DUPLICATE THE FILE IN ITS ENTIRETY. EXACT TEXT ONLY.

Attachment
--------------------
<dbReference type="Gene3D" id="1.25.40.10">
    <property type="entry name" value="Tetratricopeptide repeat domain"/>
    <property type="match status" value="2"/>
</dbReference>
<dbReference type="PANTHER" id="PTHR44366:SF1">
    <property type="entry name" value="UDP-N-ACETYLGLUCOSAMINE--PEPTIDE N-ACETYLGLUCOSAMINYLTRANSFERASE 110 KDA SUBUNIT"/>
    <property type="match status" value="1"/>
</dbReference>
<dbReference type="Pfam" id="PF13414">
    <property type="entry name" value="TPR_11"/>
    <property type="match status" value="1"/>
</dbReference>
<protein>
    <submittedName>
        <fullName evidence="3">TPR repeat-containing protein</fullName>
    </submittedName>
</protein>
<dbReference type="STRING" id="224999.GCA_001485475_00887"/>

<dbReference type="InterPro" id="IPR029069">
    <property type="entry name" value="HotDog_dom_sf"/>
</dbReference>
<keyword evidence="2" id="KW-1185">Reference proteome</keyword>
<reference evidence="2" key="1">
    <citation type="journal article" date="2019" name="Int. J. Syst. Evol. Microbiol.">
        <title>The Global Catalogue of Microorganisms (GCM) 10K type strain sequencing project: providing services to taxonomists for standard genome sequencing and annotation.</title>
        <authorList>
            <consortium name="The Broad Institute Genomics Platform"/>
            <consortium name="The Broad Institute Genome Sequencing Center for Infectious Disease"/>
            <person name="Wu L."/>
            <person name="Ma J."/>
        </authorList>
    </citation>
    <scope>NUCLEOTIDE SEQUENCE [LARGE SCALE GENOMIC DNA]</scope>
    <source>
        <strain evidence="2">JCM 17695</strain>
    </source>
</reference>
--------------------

<dbReference type="Gene3D" id="1.25.40.10">
    <property type="entry name" value="Tetratricopeptide repeat domain"/>
    <property type="match status" value="2"/>
</dbReference>
<dbReference type="PANTHER" id="PTHR44366:SF1">
    <property type="entry name" value="UDP-N-ACETYLGLUCOSAMINE--PEPTIDE N-ACETYLGLUCOSAMINYLTRANSFERASE 110 KDA SUBUNIT"/>
    <property type="match status" value="1"/>
</dbReference>
<dbReference type="Pfam" id="PF13414">
    <property type="entry name" value="TPR_11"/>
    <property type="match status" value="1"/>
</dbReference>
<protein>
    <submittedName>
        <fullName evidence="3">TPR repeat-containing protein</fullName>
    </submittedName>
</protein>
<dbReference type="STRING" id="224999.GCA_001485475_00887"/>

<dbReference type="InterPro" id="IPR029069">
    <property type="entry name" value="HotDog_dom_sf"/>
</dbReference>
<keyword evidence="2" id="KW-1185">Reference proteome</keyword>
<reference evidence="2" key="1">
    <citation type="journal article" date="2019" name="Int. J. Syst. Evol. Microbiol.">
        <title>The Global Catalogue of Microorganisms (GCM) 10K type strain sequencing project: providing services to taxonomists for standard genome sequencing and annotation.</title>
        <authorList>
            <consortium name="The Broad Institute Genomics Platform"/>
            <consortium name="The Broad Institute Genome Sequencing Center for Infectious Disease"/>
            <person name="Wu L."/>
            <person name="Ma J."/>
        </authorList>
    </citation>
    <scope>NUCLEOTIDE SEQUENCE [LARGE SCALE GENOMIC DNA]</scope>
    <source>
        <strain evidence="2">JCM 17695</strain>
    </source>
</reference>